For example, if you present a music box to a person from 1000 years ago, he would believe the box is magical (in a sense, "intelligent"), but if you let him take it apart and investigate further, he will for sure change his mind. The same applies to modern day artifacts. A car that parallel parks itself might make you go "wow" and appreciate the power of "artificial intelligence". However once I explain to you that the computer only issued simply driving commands following simple if-then rules based on sensor data, all of a sudden, the car doesn't seem so "intelligent" to you anymore.
This is a very interesting phenomenon, and is also a great challenge/motivation for AI researchers. It seems that all AI problems solved are no longer AI problems, because we already know the secrets/algorithms behind, and they are simply procedures to follow and conditions to check. Only AI problems unsolved still have the mysterious "intelligence" we have to identify and create.
This explains why AI is an evolving concepts. A purely mechanical device would have been considered "AI" in ancient days, but definitely not in present time. Maybe one day all the electronic computer related products "cease" to be "AI" and only biotechnology with cells acting as computers will be.
It's also worth noting that "AI" is almost everywhere in our everyday lives in almost every field you can think of. When you sit in your office, your PDA "intelligently" remind you of your appointments; your computer "intelligently" auto-fills text for you as you type, and the word processor "intelligently" point out the typos and syntax errors you made. When you pick up the phone to call for some kind of service, the computer telephone agent "intelligently" routes you to different departments based on your needs (or even handle it for you). When you drive on the street, the street lights "intelligently" change based on the traffic flow, the security cameras "intelligently" track down unusual behaviors (and "intelligently" take a picture of your license plate if you run the red light). When you sit comfortably in front of your home computer, whether browsing the Internet or do online shopping, the web site will "intelligently" recommend stories or products tailored specifically to you. Even your air conditioning system "intelligently" adjust the temperature for you while your sprinkler system "intelligently" kicks on to performs its routine task. I guess one great part about this is the amplitude of job prospects! ;)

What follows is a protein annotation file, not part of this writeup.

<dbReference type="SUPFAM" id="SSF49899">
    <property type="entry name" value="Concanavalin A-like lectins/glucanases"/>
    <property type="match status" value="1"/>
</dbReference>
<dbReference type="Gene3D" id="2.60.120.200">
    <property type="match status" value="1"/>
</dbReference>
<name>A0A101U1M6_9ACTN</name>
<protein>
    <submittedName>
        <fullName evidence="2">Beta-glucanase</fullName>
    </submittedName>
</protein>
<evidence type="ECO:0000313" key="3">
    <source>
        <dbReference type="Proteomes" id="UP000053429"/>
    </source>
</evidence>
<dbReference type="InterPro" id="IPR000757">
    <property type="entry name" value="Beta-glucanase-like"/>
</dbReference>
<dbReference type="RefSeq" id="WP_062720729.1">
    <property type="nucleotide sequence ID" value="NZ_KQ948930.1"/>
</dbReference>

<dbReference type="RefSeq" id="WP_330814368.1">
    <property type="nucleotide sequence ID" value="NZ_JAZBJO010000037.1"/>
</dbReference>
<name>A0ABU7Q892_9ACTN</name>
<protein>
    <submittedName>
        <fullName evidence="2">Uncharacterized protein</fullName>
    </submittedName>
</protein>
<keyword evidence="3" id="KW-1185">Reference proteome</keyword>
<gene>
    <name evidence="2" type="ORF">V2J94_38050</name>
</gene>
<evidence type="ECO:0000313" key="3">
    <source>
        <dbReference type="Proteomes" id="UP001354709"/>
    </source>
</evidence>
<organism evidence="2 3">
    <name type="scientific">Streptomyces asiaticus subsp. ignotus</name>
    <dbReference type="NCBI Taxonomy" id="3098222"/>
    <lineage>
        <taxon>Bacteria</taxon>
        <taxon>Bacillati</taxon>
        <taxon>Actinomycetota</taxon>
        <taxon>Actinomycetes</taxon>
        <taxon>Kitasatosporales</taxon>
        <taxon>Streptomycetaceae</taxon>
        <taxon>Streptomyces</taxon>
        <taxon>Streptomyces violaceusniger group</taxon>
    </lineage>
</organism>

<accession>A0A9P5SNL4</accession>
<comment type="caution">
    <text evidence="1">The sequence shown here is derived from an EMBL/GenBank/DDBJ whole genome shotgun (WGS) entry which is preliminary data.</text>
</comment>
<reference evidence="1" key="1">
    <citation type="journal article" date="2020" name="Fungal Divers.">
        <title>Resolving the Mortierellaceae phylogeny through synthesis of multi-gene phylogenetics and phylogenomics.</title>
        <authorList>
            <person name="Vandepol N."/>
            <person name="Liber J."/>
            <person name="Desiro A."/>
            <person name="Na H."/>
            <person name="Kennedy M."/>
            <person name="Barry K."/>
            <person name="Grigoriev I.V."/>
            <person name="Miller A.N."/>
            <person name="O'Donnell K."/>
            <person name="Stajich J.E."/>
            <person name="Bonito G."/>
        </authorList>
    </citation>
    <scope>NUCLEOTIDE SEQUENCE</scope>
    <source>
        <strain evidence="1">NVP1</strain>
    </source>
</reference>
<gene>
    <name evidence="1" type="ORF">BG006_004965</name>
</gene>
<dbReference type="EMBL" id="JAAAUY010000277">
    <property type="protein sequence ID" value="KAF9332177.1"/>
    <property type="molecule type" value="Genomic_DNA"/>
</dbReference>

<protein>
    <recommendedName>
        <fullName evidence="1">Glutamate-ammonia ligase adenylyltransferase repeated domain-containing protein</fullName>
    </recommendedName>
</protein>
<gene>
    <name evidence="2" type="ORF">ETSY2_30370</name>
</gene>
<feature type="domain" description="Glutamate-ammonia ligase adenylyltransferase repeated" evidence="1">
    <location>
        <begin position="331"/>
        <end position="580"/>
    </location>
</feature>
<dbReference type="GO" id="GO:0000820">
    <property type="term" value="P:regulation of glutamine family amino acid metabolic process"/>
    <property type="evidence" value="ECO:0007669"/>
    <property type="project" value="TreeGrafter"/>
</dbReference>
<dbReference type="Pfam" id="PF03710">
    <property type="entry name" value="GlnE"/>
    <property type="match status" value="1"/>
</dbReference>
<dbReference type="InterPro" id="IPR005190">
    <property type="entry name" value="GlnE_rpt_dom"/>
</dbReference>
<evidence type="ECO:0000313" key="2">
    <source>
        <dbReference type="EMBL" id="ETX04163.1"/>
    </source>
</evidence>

Despite so many confusion and ambiguity, AI remains the "field I would most like to be in" by scientists in many disciplines. As Russell and Norvig described it: "A student in physics might reasonable feel that all the good ideas have already been taken by Galileo, Newton, Einstein, and the rest. AI, on the other hand, still has openings for several full-time Einsteins.
Now have I convinced you to become an AI researcher just like me? :)
- John McCarthy - Cognitive Scientist. 1971 Turing Award winner. Inventor of the Lisp programming language.
- Marvin Minsky - Cognitive Scientist. Co-founder of MIT's AI lab.
- Claude Shannon - Electronic Engineer and Mathematician. "Father of Information Theory."
- Nathaniel Rochester - Computer Scientist. Invented IBM 701 and wrote first assembler.
- Arthur Samuel - Pioneer in computer gaming. The Samuel Checkers-playing Program appears to be the world's first self-learning program.
- Ray Solomonoff - Invented the concept of algorithmic probability around 1960.
- Oliver Selfridge - "Father of Machine Perception."
- Allen Newell - Researcher in computer science and cognitive psychology. 1975 Turing Award winner. He contributed to the Information Processing Language (1956) and two of the earliest AI programs, the Logic Theory Machine (1956) and the General Problem Solver (1957) (with Herbert Simon).
- Herbert Simon - Political Scientist. One of the most influential social scientists of the 20th century. 1975 Turing Award winner. 1978 Nobel Prize in Economics winner.
Intelligence is "in the eye of the beholder" -- Rodney Brooks